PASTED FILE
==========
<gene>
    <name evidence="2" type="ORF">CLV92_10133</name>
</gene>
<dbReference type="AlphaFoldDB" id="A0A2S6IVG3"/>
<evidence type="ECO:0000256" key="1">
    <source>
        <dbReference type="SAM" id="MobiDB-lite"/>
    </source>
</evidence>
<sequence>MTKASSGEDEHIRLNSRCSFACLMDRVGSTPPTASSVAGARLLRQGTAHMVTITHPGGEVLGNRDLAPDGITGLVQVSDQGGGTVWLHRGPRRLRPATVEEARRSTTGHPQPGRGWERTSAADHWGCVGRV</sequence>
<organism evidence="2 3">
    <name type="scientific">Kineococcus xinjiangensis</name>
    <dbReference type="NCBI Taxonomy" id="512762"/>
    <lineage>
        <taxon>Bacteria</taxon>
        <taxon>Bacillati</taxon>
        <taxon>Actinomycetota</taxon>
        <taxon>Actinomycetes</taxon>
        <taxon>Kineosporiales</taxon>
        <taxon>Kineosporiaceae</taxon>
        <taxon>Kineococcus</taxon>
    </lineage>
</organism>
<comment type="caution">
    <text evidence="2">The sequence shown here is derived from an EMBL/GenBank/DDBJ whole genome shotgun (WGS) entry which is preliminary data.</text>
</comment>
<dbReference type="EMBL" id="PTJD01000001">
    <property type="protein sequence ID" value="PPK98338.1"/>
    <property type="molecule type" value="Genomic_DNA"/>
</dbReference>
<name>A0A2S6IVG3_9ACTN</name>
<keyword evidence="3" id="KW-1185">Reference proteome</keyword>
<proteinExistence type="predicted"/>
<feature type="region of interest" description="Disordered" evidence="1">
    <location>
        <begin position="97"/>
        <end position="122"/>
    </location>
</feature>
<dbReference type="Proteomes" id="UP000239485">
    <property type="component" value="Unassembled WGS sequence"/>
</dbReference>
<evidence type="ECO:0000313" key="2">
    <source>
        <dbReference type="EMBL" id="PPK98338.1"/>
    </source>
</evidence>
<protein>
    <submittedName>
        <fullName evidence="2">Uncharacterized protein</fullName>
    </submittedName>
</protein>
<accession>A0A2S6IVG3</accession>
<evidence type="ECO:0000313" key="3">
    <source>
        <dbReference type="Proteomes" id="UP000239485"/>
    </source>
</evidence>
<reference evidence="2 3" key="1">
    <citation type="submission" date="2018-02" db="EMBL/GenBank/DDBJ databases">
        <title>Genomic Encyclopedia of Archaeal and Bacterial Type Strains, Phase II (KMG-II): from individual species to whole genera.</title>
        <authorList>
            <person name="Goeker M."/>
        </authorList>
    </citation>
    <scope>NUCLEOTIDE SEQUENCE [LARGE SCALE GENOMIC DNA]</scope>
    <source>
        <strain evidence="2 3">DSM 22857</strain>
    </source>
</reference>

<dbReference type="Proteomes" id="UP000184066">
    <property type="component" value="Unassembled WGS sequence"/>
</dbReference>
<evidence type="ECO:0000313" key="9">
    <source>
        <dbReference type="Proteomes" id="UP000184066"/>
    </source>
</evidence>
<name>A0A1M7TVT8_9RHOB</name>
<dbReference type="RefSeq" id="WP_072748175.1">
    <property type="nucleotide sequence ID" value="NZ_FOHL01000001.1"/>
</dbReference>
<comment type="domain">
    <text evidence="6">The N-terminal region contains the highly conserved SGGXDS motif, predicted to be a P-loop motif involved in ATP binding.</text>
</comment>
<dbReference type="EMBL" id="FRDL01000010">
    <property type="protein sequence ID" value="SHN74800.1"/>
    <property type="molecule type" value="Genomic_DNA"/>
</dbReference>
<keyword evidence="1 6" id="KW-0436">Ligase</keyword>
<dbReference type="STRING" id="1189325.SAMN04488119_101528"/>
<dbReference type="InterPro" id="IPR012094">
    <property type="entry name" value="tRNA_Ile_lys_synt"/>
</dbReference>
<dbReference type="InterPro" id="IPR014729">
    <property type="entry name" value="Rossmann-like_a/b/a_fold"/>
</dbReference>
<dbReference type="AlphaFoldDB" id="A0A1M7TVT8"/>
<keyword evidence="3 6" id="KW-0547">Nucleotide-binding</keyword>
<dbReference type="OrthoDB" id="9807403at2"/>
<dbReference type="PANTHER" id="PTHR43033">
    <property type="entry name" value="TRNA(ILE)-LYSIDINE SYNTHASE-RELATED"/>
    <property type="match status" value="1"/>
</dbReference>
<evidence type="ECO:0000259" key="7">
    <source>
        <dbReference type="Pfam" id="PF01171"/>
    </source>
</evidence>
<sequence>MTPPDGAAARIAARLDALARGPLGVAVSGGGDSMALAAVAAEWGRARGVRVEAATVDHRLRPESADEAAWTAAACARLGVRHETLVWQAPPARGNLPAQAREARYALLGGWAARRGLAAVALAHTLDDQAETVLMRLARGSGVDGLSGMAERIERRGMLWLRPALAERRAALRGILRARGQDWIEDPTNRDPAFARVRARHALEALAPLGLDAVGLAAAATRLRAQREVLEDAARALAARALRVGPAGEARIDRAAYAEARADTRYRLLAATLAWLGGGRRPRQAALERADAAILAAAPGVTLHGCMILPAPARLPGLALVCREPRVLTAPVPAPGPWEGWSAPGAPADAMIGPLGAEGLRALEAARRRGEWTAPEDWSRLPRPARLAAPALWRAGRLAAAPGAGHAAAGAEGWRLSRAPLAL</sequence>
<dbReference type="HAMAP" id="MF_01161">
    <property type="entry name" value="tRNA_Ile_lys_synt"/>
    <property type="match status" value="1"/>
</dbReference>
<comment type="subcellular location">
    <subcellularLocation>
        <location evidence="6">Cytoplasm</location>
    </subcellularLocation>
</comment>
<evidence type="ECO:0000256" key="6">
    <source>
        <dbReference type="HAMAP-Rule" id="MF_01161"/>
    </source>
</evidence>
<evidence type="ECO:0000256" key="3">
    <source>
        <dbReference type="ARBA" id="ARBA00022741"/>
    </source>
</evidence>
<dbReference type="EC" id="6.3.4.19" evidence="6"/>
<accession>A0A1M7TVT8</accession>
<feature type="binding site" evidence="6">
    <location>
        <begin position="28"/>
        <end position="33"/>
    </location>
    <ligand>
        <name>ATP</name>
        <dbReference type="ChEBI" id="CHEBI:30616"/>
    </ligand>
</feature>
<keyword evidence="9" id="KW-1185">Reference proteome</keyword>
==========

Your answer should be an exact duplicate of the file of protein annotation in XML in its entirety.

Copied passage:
<gene>
    <name evidence="2" type="ORF">CLV92_10133</name>
</gene>
<dbReference type="AlphaFoldDB" id="A0A2S6IVG3"/>
<evidence type="ECO:0000256" key="1">
    <source>
        <dbReference type="SAM" id="MobiDB-lite"/>
    </source>
</evidence>
<sequence>MTKASSGEDEHIRLNSRCSFACLMDRVGSTPPTASSVAGARLLRQGTAHMVTITHPGGEVLGNRDLAPDGITGLVQVSDQGGGTVWLHRGPRRLRPATVEEARRSTTGHPQPGRGWERTSAADHWGCVGRV</sequence>
<organism evidence="2 3">
    <name type="scientific">Kineococcus xinjiangensis</name>
    <dbReference type="NCBI Taxonomy" id="512762"/>
    <lineage>
        <taxon>Bacteria</taxon>
        <taxon>Bacillati</taxon>
        <taxon>Actinomycetota</taxon>
        <taxon>Actinomycetes</taxon>
        <taxon>Kineosporiales</taxon>
        <taxon>Kineosporiaceae</taxon>
        <taxon>Kineococcus</taxon>
    </lineage>
</organism>
<comment type="caution">
    <text evidence="2">The sequence shown here is derived from an EMBL/GenBank/DDBJ whole genome shotgun (WGS) entry which is preliminary data.</text>
</comment>
<dbReference type="EMBL" id="PTJD01000001">
    <property type="protein sequence ID" value="PPK98338.1"/>
    <property type="molecule type" value="Genomic_DNA"/>
</dbReference>
<name>A0A2S6IVG3_9ACTN</name>
<keyword evidence="3" id="KW-1185">Reference proteome</keyword>
<proteinExistence type="predicted"/>
<feature type="region of interest" description="Disordered" evidence="1">
    <location>
        <begin position="97"/>
        <end position="122"/>
    </location>
</feature>
<dbReference type="Proteomes" id="UP000239485">
    <property type="component" value="Unassembled WGS sequence"/>
</dbReference>
<evidence type="ECO:0000313" key="2">
    <source>
        <dbReference type="EMBL" id="PPK98338.1"/>
    </source>
</evidence>
<protein>
    <submittedName>
        <fullName evidence="2">Uncharacterized protein</fullName>
    </submittedName>
</protein>
<accession>A0A2S6IVG3</accession>
<evidence type="ECO:0000313" key="3">
    <source>
        <dbReference type="Proteomes" id="UP000239485"/>
    </source>
</evidence>
<reference evidence="2 3" key="1">
    <citation type="submission" date="2018-02" db="EMBL/GenBank/DDBJ databases">
        <title>Genomic Encyclopedia of Archaeal and Bacterial Type Strains, Phase II (KMG-II): from individual species to whole genera.</title>
        <authorList>
            <person name="Goeker M."/>
        </authorList>
    </citation>
    <scope>NUCLEOTIDE SEQUENCE [LARGE SCALE GENOMIC DNA]</scope>
    <source>
        <strain evidence="2 3">DSM 22857</strain>
    </source>
</reference>

<dbReference type="Proteomes" id="UP000184066">
    <property type="component" value="Unassembled WGS sequence"/>
</dbReference>
<evidence type="ECO:0000313" key="9">
    <source>
        <dbReference type="Proteomes" id="UP000184066"/>
    </source>
</evidence>
<name>A0A1M7TVT8_9RHOB</name>
<dbReference type="RefSeq" id="WP_072748175.1">
    <property type="nucleotide sequence ID" value="NZ_FOHL01000001.1"/>
</dbReference>
<comment type="domain">
    <text evidence="6">The N-terminal region contains the highly conserved SGGXDS motif, predicted to be a P-loop motif involved in ATP binding.</text>
</comment>
<dbReference type="EMBL" id="FRDL01000010">
    <property type="protein sequence ID" value="SHN74800.1"/>
    <property type="molecule type" value="Genomic_DNA"/>
</dbReference>
<keyword evidence="1 6" id="KW-0436">Ligase</keyword>
<dbReference type="STRING" id="1189325.SAMN04488119_101528"/>
<dbReference type="InterPro" id="IPR012094">
    <property type="entry name" value="tRNA_Ile_lys_synt"/>
</dbReference>
<dbReference type="InterPro" id="IPR014729">
    <property type="entry name" value="Rossmann-like_a/b/a_fold"/>
</dbReference>
<dbReference type="AlphaFoldDB" id="A0A1M7TVT8"/>
<keyword evidence="3 6" id="KW-0547">Nucleotide-binding</keyword>
<dbReference type="OrthoDB" id="9807403at2"/>
<dbReference type="PANTHER" id="PTHR43033">
    <property type="entry name" value="TRNA(ILE)-LYSIDINE SYNTHASE-RELATED"/>
    <property type="match status" value="1"/>
</dbReference>
<evidence type="ECO:0000259" key="7">
    <source>
        <dbReference type="Pfam" id="PF01171"/>
    </source>
</evidence>
<sequence>MTPPDGAAARIAARLDALARGPLGVAVSGGGDSMALAAVAAEWGRARGVRVEAATVDHRLRPESADEAAWTAAACARLGVRHETLVWQAPPARGNLPAQAREARYALLGGWAARRGLAAVALAHTLDDQAETVLMRLARGSGVDGLSGMAERIERRGMLWLRPALAERRAALRGILRARGQDWIEDPTNRDPAFARVRARHALEALAPLGLDAVGLAAAATRLRAQREVLEDAARALAARALRVGPAGEARIDRAAYAEARADTRYRLLAATLAWLGGGRRPRQAALERADAAILAAAPGVTLHGCMILPAPARLPGLALVCREPRVLTAPVPAPGPWEGWSAPGAPADAMIGPLGAEGLRALEAARRRGEWTAPEDWSRLPRPARLAAPALWRAGRLAAAPGAGHAAAGAEGWRLSRAPLAL</sequence>
<dbReference type="HAMAP" id="MF_01161">
    <property type="entry name" value="tRNA_Ile_lys_synt"/>
    <property type="match status" value="1"/>
</dbReference>
<comment type="subcellular location">
    <subcellularLocation>
        <location evidence="6">Cytoplasm</location>
    </subcellularLocation>
</comment>
<evidence type="ECO:0000256" key="6">
    <source>
        <dbReference type="HAMAP-Rule" id="MF_01161"/>
    </source>
</evidence>
<evidence type="ECO:0000256" key="3">
    <source>
        <dbReference type="ARBA" id="ARBA00022741"/>
    </source>
</evidence>
<dbReference type="EC" id="6.3.4.19" evidence="6"/>
<accession>A0A1M7TVT8</accession>
<feature type="binding site" evidence="6">
    <location>
        <begin position="28"/>
        <end position="33"/>
    </location>
    <ligand>
        <name>ATP</name>
        <dbReference type="ChEBI" id="CHEBI:30616"/>
    </ligand>
</feature>
<keyword evidence="9" id="KW-1185">Reference proteome</keyword>